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WinDVD Recorder review: WinDVD Recorder

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The Good Records video to your hard drive or CD/DVD burner in real time; plays DVDs; supports advanced audio settings.

The Bad Contains numerous small bugs; immature interface; nonfunctional electronic programming guide; no video editing or VCR+ scheduling; supports only Windows 2000 and XP.

The Bottom Line Powerful but buggy, WinDVD Recorder lets you both play back DVD movies and record them to CD or DVD.

Visit manufacturer site for details.

6.7 Overall
  • Setup 6
  • Features 7
  • Support 7

Review Sections

Despite more than a few bugs and a confusing interface, WinDVD Recorder has impressive potential. It handily combines the functions of both a DVD player and a digital video recorder (DVR); it can play back DVD movies and record television from your PC directly to your hard drive or CD/DVD burner. Such features trump even TiVo, since the $119.95 WinDVD Recorder is the only software we know of that can record in real time to rewritable CDs and DVDs. Overall though, WinDVD Recorder has the feel of a product that was rushed to market a couple weeks early. It does what it needs to, but it's not nearly as intuitive or bug-free as it should be. If you're not ready to shell out for a full-fledged personal video recorder, keep your eyes peeled for the next version of WinDVD Recorder--but don't buy it quite yet. You can purchase WinDVD Recorder only in the form of a 20MB download. Once you get the whole dang thing to your hard drive, installation is relatively painless and requires approximately 60MB of disk space, plus about 5 to 10 minutes of time. You'll have to manually skip past two legal disclaimers, enter a serial number to activate the program, select whether the program will autoplay DVDs, make it the default player for movie files (or not), and decide whether to install the optional HTML help file.

Don't say no to those help files--WinDVD Recorder's dual playback/recording functionality and numerous features make it tough to master at first. But while these help files contain enough information to get you started, we noticed several incorrect or missing details--the manual frequently provided instructions for the wrong InterVideo product, for example--and a failure to mention that the program can timeshift (pause, rewind, and buffer) live video the way a TiVo player can.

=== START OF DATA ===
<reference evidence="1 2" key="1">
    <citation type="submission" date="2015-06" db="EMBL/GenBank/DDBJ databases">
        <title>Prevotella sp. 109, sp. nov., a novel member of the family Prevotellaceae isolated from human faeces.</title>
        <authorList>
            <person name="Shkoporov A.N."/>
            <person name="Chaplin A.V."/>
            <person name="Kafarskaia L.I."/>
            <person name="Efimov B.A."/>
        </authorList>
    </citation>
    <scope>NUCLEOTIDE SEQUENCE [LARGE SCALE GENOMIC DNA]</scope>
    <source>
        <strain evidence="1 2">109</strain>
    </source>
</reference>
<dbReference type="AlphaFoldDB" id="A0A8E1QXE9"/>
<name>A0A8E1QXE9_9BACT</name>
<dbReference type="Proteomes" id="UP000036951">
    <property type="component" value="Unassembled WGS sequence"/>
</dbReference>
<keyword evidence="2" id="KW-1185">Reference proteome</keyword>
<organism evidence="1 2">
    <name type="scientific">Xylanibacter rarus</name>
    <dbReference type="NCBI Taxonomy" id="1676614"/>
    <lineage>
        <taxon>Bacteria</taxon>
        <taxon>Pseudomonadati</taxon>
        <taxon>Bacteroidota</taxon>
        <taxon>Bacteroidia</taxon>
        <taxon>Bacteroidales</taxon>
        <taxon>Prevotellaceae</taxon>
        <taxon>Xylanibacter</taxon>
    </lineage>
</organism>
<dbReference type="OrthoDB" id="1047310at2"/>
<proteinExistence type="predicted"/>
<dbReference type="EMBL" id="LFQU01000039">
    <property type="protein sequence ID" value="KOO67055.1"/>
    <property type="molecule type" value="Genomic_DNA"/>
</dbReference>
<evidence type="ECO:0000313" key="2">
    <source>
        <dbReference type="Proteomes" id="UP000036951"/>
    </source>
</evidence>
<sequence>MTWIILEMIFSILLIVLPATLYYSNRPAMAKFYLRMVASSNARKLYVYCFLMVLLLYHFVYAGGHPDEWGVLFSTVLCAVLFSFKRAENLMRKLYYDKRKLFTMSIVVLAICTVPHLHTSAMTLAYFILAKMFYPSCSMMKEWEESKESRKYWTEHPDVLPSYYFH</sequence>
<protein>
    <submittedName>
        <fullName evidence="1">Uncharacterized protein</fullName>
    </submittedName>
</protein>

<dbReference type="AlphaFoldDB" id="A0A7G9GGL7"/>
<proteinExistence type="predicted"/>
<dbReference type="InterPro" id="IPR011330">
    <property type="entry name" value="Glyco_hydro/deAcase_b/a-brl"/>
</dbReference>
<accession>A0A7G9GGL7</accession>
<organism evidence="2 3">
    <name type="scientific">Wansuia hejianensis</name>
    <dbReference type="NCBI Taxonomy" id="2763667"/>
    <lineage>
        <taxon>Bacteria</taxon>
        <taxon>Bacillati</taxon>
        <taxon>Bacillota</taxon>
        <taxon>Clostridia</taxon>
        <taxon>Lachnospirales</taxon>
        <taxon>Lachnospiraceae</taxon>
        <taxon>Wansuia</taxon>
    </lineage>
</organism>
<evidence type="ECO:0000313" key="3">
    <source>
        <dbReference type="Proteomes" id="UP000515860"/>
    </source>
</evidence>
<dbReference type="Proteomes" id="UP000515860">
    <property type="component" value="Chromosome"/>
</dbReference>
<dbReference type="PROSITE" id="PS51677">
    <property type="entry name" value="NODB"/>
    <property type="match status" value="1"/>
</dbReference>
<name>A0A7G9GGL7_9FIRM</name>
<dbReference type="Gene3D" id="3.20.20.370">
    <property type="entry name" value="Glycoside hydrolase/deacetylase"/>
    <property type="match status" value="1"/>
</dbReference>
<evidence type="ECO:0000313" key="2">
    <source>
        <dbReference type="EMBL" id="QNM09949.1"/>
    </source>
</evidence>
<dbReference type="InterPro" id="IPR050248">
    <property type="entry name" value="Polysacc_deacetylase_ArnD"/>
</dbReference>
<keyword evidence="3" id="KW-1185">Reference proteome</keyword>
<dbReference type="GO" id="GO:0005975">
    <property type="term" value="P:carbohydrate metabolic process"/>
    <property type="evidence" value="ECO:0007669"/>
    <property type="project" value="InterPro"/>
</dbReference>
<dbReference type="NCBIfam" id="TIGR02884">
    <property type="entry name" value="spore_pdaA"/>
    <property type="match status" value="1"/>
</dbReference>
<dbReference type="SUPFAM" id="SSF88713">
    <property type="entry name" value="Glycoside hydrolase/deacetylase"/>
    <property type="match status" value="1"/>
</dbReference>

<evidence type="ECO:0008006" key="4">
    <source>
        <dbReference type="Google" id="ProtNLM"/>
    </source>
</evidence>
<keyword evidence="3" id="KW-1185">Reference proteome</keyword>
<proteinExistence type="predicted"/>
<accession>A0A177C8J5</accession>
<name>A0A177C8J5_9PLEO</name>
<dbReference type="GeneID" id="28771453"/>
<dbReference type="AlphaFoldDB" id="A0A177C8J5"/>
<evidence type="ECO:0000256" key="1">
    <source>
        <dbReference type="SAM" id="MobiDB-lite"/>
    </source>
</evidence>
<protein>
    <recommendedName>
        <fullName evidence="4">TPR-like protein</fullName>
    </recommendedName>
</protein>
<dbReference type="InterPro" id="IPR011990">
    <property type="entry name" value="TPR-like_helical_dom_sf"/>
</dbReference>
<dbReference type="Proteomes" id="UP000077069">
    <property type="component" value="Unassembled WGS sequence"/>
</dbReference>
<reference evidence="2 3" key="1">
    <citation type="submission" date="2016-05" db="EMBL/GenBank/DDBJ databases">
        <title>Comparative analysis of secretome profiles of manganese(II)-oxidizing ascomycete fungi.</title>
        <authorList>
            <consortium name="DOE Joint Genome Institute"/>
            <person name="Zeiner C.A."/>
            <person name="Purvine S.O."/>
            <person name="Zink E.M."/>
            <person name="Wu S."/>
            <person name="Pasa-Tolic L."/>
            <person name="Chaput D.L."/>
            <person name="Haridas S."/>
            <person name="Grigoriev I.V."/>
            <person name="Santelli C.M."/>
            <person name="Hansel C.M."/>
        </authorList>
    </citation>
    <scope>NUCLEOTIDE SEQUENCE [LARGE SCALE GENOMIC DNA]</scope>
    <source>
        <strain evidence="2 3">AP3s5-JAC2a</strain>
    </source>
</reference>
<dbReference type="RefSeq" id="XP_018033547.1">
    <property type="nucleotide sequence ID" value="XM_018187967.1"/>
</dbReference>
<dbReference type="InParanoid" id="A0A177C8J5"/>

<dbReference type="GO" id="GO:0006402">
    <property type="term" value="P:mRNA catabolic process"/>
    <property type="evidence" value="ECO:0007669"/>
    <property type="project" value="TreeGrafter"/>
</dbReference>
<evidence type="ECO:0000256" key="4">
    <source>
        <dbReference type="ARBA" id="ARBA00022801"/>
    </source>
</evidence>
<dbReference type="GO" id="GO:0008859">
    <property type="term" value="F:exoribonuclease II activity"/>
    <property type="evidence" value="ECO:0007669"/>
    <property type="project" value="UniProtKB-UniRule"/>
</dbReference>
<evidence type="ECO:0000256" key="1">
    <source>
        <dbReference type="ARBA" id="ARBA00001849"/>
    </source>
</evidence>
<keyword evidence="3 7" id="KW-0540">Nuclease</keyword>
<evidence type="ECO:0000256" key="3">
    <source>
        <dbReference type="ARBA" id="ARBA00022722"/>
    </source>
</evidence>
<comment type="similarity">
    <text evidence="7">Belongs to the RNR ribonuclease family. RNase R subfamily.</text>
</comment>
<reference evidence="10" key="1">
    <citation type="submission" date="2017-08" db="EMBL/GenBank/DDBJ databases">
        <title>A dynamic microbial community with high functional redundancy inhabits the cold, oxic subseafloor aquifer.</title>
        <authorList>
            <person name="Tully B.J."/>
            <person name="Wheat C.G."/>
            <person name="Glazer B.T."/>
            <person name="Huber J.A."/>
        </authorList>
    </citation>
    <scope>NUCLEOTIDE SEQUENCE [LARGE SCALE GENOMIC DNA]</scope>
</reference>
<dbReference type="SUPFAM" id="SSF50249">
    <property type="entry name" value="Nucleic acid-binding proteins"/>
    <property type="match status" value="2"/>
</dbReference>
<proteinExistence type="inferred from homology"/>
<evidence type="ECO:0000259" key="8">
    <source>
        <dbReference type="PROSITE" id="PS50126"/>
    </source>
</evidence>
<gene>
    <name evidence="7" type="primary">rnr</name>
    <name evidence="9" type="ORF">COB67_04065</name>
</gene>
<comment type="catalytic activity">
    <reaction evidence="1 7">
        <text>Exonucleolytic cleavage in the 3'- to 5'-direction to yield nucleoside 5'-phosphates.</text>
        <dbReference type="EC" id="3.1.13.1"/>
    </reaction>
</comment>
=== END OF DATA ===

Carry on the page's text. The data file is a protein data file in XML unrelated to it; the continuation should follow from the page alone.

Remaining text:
You can dock the lower control panel to the larger playback screen.


WinDVD Recorder boots in a two-window configuration: the first displays the video image and the second, a separate panel, holds tools and control functions for playback and recording. You can resize the display window all you like, but if you're watching a movie, WinDVD Recorder will maintain the correct aspect ratio for the image being displayed--a nice touch. You can access program options and settings through right-click pop-up menus, dialog boxes, and subpanels that extend and retract on the right side of the control panel.

As for the panel's tools and control functions, you can hide the panel or dock it to the display window to reduce clutter. The control panel looks just like that of a VCR; the basic Record and Play buttons are easy to recognize, but other tools are far less intuitive. We found small, annoying bugs, as well. For instance, if you close one of the options subpanels, you can't reopen it until you've opened and closed another.


WinDVD Recorder is basically TiVo in a box--with a twist. In addition to playing back DVD movies, this app can capture and compress video (say, cable television, if you have a TV tuner card in your PC) in real time, from any source, directly to your hard drive or to a CD or DVD burner. Other video recorder choices, such as SnapStream and Windows XP Media Center Edition, don't do real-time burning; you must instead save video files to your hard drive, then compress and burn to disc.